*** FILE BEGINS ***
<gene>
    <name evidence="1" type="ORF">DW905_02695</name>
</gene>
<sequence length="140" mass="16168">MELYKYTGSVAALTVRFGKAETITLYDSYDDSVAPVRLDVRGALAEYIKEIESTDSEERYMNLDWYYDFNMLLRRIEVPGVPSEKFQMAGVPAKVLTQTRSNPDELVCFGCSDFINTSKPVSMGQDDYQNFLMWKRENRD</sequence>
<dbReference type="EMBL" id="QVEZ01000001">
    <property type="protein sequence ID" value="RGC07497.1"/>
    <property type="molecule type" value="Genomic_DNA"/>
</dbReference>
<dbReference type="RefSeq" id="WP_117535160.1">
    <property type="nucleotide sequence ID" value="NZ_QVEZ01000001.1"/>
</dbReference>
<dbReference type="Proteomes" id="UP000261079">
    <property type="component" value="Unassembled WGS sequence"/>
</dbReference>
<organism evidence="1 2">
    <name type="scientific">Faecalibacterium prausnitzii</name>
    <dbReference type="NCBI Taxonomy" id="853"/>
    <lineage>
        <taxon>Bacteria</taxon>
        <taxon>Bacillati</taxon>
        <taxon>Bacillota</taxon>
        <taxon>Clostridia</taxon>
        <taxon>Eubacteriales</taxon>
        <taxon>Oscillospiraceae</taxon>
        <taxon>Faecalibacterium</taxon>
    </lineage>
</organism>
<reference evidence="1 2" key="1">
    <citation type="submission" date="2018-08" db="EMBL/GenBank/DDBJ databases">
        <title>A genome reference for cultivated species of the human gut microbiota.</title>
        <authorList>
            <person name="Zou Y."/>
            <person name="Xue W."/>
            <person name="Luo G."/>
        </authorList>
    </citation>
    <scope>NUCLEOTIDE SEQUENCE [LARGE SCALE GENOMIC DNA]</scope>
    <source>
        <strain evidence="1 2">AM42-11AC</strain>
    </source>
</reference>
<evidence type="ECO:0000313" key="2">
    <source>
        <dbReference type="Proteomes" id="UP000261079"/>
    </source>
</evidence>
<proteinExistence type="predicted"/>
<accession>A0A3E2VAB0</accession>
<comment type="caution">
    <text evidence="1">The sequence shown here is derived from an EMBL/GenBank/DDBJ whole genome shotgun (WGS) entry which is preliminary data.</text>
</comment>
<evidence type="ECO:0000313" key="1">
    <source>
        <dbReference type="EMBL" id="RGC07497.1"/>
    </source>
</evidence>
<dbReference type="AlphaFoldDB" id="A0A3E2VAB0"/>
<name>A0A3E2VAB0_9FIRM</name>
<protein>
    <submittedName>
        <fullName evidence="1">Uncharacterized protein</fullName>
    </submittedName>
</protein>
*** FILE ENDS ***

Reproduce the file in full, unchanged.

<gene>
    <name evidence="1" type="ORF">DW905_02695</name>
</gene>
<sequence length="140" mass="16168">MELYKYTGSVAALTVRFGKAETITLYDSYDDSVAPVRLDVRGALAEYIKEIESTDSEERYMNLDWYYDFNMLLRRIEVPGVPSEKFQMAGVPAKVLTQTRSNPDELVCFGCSDFINTSKPVSMGQDDYQNFLMWKRENRD</sequence>
<dbReference type="EMBL" id="QVEZ01000001">
    <property type="protein sequence ID" value="RGC07497.1"/>
    <property type="molecule type" value="Genomic_DNA"/>
</dbReference>
<dbReference type="RefSeq" id="WP_117535160.1">
    <property type="nucleotide sequence ID" value="NZ_QVEZ01000001.1"/>
</dbReference>
<dbReference type="Proteomes" id="UP000261079">
    <property type="component" value="Unassembled WGS sequence"/>
</dbReference>
<organism evidence="1 2">
    <name type="scientific">Faecalibacterium prausnitzii</name>
    <dbReference type="NCBI Taxonomy" id="853"/>
    <lineage>
        <taxon>Bacteria</taxon>
        <taxon>Bacillati</taxon>
        <taxon>Bacillota</taxon>
        <taxon>Clostridia</taxon>
        <taxon>Eubacteriales</taxon>
        <taxon>Oscillospiraceae</taxon>
        <taxon>Faecalibacterium</taxon>
    </lineage>
</organism>
<reference evidence="1 2" key="1">
    <citation type="submission" date="2018-08" db="EMBL/GenBank/DDBJ databases">
        <title>A genome reference for cultivated species of the human gut microbiota.</title>
        <authorList>
            <person name="Zou Y."/>
            <person name="Xue W."/>
            <person name="Luo G."/>
        </authorList>
    </citation>
    <scope>NUCLEOTIDE SEQUENCE [LARGE SCALE GENOMIC DNA]</scope>
    <source>
        <strain evidence="1 2">AM42-11AC</strain>
    </source>
</reference>
<evidence type="ECO:0000313" key="2">
    <source>
        <dbReference type="Proteomes" id="UP000261079"/>
    </source>
</evidence>
<proteinExistence type="predicted"/>
<accession>A0A3E2VAB0</accession>
<comment type="caution">
    <text evidence="1">The sequence shown here is derived from an EMBL/GenBank/DDBJ whole genome shotgun (WGS) entry which is preliminary data.</text>
</comment>
<evidence type="ECO:0000313" key="1">
    <source>
        <dbReference type="EMBL" id="RGC07497.1"/>
    </source>
</evidence>
<dbReference type="AlphaFoldDB" id="A0A3E2VAB0"/>
<name>A0A3E2VAB0_9FIRM</name>
<protein>
    <submittedName>
        <fullName evidence="1">Uncharacterized protein</fullName>
    </submittedName>
</protein>